Things Kindergarten Cop Taught Me

Remember the classic Schwarzenegger comedy from 1990? And that shcoking scene that had primary schoolyards ablaze with new found info from the scene where the kid Joseph stands up and apropos of nothing at all declares:

Boys have a penis, girls have a vagina!

I have carried that data close to my heart all these long years and this Wednesday, when no one cares to celebrate World Women’s Day even though the UN go to the trouble of throwing the party, I will be pretty sure how to distinguish the genders from anatomy. I was brought up in a house where the equality of the genders is just taken as a given. All my siblings are very smart, but the DNA mix was especially good for the eldest, my sister, who is the cleverest of our hexagonal clan. My mom raised 6 kids and worked full time as a teacher. My dad did housework and cooking. My dad ran a business and my mom took care of accounts. My dad fixed things around my house but my mom helped solve the problems. They were a team. Without them having to use any words, they preached the good news of gender equality to me.

So when I came face to face with this Jesus fellow when I had all but grown up, one of the things I was attuned to was how he reacted to women. I was thrilled to find out that Jesus was the first feminist. Seriously. Jesus was a radical believer in the equality of the genders. That means a lot considering he invented them and all. Maybe this issue doesn’t get your blood pumping quite like mine. In that case, turn off your computer, walk outside and keep walking until you reach Senseland. It is somewhere in Scandinavia.

Luke tells a seemingly trivial little story about Jesus visiting friends. I am sure that those of us familiar with it see it as a lesson about hard work and taking rests. That is not why Luke included it in one of the official biographies. Mary, Martha and Lazarus were siblings who seemed to be very good friends with Jesus. Bethany was a lovely little town a little outside of Jerusalem that features quite a lot in the Gospels. But the story is usually understood as a simple moral tale about the life of devotion on one hand and the life of active service on the other.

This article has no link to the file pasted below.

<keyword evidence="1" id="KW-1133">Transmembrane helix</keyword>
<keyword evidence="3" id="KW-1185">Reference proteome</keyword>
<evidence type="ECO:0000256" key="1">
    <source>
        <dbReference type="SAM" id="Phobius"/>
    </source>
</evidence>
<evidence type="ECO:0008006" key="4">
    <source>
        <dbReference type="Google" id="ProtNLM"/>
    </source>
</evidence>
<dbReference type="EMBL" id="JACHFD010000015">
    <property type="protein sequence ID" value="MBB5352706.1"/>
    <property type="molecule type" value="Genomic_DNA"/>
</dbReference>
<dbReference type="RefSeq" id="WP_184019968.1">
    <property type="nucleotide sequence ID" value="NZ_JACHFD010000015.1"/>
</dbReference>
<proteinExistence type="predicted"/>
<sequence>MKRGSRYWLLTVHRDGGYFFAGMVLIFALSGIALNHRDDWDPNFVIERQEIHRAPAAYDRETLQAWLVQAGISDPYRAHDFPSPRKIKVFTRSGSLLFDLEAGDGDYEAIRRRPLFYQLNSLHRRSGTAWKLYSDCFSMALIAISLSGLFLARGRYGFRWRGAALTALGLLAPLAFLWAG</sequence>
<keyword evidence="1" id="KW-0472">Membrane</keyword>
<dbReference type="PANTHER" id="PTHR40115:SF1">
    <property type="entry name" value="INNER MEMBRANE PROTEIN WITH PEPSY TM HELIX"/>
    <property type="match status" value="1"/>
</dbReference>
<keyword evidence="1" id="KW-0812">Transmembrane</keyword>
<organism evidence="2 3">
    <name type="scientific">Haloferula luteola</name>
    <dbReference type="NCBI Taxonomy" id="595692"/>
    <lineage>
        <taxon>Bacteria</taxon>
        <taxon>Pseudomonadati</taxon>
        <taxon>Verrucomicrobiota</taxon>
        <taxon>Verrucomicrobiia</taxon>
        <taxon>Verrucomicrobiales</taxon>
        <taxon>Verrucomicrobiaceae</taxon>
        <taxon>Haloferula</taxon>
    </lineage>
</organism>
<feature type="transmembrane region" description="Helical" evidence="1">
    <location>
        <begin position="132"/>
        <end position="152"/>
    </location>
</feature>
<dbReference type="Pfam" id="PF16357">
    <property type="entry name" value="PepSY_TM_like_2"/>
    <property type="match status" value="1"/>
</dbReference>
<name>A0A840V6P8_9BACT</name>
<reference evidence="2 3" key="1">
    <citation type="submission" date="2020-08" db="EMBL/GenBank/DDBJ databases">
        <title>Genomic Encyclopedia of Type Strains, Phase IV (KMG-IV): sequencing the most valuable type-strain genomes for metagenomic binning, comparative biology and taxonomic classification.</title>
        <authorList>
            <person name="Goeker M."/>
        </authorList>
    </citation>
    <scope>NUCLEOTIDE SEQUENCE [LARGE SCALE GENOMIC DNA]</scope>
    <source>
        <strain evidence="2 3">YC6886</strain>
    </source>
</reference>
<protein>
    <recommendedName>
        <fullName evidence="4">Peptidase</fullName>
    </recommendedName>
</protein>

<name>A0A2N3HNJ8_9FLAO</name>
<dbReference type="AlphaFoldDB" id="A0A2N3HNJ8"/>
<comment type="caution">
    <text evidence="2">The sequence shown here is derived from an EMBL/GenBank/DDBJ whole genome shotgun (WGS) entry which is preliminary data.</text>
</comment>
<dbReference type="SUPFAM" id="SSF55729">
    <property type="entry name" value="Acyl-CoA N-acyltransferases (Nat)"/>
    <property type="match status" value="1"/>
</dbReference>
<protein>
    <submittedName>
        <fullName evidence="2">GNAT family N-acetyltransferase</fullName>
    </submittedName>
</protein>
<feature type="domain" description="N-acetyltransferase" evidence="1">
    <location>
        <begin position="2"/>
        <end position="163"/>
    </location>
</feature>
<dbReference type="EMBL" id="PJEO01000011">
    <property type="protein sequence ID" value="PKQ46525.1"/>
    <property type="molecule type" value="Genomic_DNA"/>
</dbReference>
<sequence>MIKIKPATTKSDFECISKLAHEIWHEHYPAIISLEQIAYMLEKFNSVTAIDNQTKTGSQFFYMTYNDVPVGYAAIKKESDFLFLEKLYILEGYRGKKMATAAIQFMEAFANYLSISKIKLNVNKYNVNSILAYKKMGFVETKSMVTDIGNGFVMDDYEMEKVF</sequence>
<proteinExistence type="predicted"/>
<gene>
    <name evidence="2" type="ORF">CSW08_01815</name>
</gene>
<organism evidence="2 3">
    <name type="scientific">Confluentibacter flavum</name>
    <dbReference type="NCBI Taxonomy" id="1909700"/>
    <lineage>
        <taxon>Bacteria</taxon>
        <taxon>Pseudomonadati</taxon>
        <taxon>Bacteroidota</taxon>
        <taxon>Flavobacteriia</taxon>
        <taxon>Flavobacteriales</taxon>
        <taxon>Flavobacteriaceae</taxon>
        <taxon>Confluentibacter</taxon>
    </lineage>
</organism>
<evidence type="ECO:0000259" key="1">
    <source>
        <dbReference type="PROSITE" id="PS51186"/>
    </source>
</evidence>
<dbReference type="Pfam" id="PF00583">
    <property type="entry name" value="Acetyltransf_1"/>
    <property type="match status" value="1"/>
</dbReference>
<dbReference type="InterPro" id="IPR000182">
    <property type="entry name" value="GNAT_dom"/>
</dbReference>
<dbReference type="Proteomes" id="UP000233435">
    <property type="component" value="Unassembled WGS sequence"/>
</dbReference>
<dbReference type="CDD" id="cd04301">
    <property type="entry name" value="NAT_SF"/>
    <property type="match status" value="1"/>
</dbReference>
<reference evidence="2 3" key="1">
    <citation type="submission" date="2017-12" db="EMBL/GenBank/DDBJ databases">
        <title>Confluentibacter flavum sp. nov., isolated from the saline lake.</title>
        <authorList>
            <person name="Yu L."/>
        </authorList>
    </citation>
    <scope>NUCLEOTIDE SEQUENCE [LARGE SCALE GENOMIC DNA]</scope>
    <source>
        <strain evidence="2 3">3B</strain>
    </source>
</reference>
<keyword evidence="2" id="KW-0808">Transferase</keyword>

If you don’t care to click on the link and don’t know the story, the plot gets going when Martha complains to Jesus about Mary not helping out with the washing up. That is usually where our understanding of the story ends but the problem of the day wasn’t that Mary was so enthralled with Jesus’ teaching that she forgot to empty the dishwasher. The problem was that she was in the room with Jesus at all. Who was this woman who felt she could ignore all the social teaching of Judaism by sitting in the room with the men as the Rabbi taught. That she is sitting is even shocking. You sit when you are ready to listen to and accept teaching. Who is this harlot who thinks she can receive teaching. Doesn’t she know she is a woman! Men and women belong in different parts of the building. She has broken that rule and now she assumes the position of disciple in front of the great teacher.

So when Martha complains that Mary isn’t sweeping the floor, she is really just politely asking Jesus to deal with the shameful transgressions of her sister. She isn’t being a busybody so much as trying to sensitively and subtley remove her sister from a situation she’ll live to regret. We often read her as being rude to Mary but really, the one she is being rude to is Jesus. She would have held him responsible for overturning their social world. Mary, after all, is just a woman. Maybe she doesn’t know any better. They take notions, you know? So Martha is reproaching Jesus and trying to save Mary.

Jesus is quite plain in his response, as usual. Mary has chosen the better route, he says. With that he explodes a major social taboo and quietly and calmly leaves his hearers open mouthed with shocked amazement. He has dismantled a stronghold of misogyny. He has undermined centuries of accepted wisdom. He has claimed once again that he has the right to turn the world upside down. But most importantly, he has said that women can sit in classrooms with men, that women do not always need to have their home at home, that women and men must be equal. And Jesus says that will not be taken away.

Your Correspondent, Wonders has sex ever moved us to another place?

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